And you are going to have ask yourself:

    Is life better with or without him?

    It’s a tough question, no one can answer it for you, and no one expects you to know the answer today. Your friends can give their opinion, and tell you what they think you want to hear.

    But it is a question that only you can and will have to be able to answer at some point – and I know you know this.

    I hope you find the happiness you desire. I really do… we are all in your corner.

    It’s okay to feel, to hurt, to miss, to love, to be happy, and it’s okay to know that where you are is not where you want to be, and you need a change.

    (and I’m expecting hate email in 3,2,…1)

    • Miss Britt says:

      @Fantastagirl, no, it’s not bad to miss him. It’s natural. The feelings are natural. I do know that.

      Some of these “fails” aren’t even directly related to Jared, actually.

      “It’s a tough question, no one can answer it for you, and no one expects you to know the answer today.”

      Thank you for saying that and for believing that. Really.

      And I don’t think anything you’ve said deserves hate mail at ALL.

  42. racheal says:

    someone once brilliantly described therapy to my ocd mind..

    it’s like cleaning out and organizing your closets…you take everything out, it’s all messy and disastrous and in complete disarray for a while..then you slowly catergorize, and put away in labeled boxes, finding compartments for everything. it gets worse before it gets better…but it always get better. no matter how disastrous, no matter how awful and overwhelming…if you keep working at gets better.

    ….or so i’ve been told.

  43. Robin says:

    Nah – not unsubscribing. :)

    I am learning it’s not what the failure is, but how you react to it. So far, so good.

  44. Vic says:

    Unsubscribe? Not a chance!

  45. MB says:

    It is such hard work but the view from the top of the mountain will be amazing. Keep climbing.

  46. MB says:

    You’ll have to shut it all down before I’ll ever unsubscribe. Keep the faith.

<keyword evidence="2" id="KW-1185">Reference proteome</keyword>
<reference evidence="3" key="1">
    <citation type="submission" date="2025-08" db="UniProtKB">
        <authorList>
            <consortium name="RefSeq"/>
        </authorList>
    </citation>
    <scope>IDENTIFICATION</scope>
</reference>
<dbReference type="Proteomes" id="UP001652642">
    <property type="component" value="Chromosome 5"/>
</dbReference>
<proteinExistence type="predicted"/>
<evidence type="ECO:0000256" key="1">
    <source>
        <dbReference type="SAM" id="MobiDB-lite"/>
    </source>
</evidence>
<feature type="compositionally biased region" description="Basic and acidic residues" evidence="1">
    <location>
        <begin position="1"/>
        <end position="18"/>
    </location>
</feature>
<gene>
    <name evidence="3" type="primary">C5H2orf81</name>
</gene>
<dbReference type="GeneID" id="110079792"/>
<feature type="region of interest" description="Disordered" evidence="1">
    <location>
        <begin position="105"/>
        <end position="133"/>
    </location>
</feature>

47. Deb says:

    I wish I had something enlightening to say that would make everything better, but I don’t. This is your journey, hold tight to your faith, lean on it and let it carry you.

    You and your family are in my prayers.

  48. Lauren says:

    Sorry for the total lame-assed-ness but everything will work itself out. Some days, some weeks, hell, some years are harder than others. You’re kind of a rock star so I know you’ll make it through this with grace and awesomocity. Yeah, that’s a word. Okay, it’s not.

  49. Kelly (Kay) says:

    The scenery and the view look so similar, it’s easy to feel that you’ve “been in this spot before”… but you’re right. This time, it’s a few feet higher than last time. It’s not the same. And every time you’re tempted to give up, you have to remind yourself of that… the fact that you got just a little bit further this time.

    And as for finding the humanity in everyone (almost everyone)… yep, guilty here. I’d like to say it’s a good thing, but when it winds up biting you in the ass, not so much :)

    Nowhere close to unsubscribing. Instead, yours is the first I look for in the morning, cause… well, you get it. You get where I am right now, and you’re putting it into words for me.

  50. HELL. NO. No unsubscribe. Sorry. Because almost everything you just said here, I can relate to. I get it.

    I think life is about growing and learning, and sometimes, yes, we have to learn the same thing over and over again. For example: I did to a good friend the same thing that you did to your mother. I thought I knew what was best for her, and maybe I did, but the constant pressure and nagging distanced us. Like you and your mom, she began keeping things from me because she didn’t want my judgment. She knew she was wrong, and didn’t want to hear it. We stopped talking, I realized what I had been doing for the last few years, and she realized what she had been doing to herself the last few years. But it took both of us doing those same things over and over to realize that, holy shit, we were wrong. And we might do those things again.

    I think you just have to keep learning, and try to change your ways. As long as you’re trying, you’re okay. It doesn’t make you a bad person. It just makes you human. So keep dusting yourself off and starting the climb again. That’s what life is: working toward being better, working toward the top of that proverbial mountain.

  51. I truly believe that people are magnets. Opposite magnet poles? Attract. Same magnet poles? Repel. Not good, not bad, just how it is with magnets. And think people are that way, also. Some of us are just similar magnetic poles and shouldn’t try to force the attraction. Is that you and Jared? I don’t know. I don’t know enough about the two of you together and I haven’t seen you at your most raw to judge.

    But I know I couldn’t stand Mandy Thompson in college. She was nice, personable, sweet, but we always ended our conversations with anger and frustration. We were similar magnet poles.

    Did I just totally make this into a physics lesson. Fuck.

  52. Jessica says:

    I’m learning to just say f*ck it when I mess up. Is the world going to blow up? No? How about my house? No? My own person? No? Well, then I guess we’re all good, then.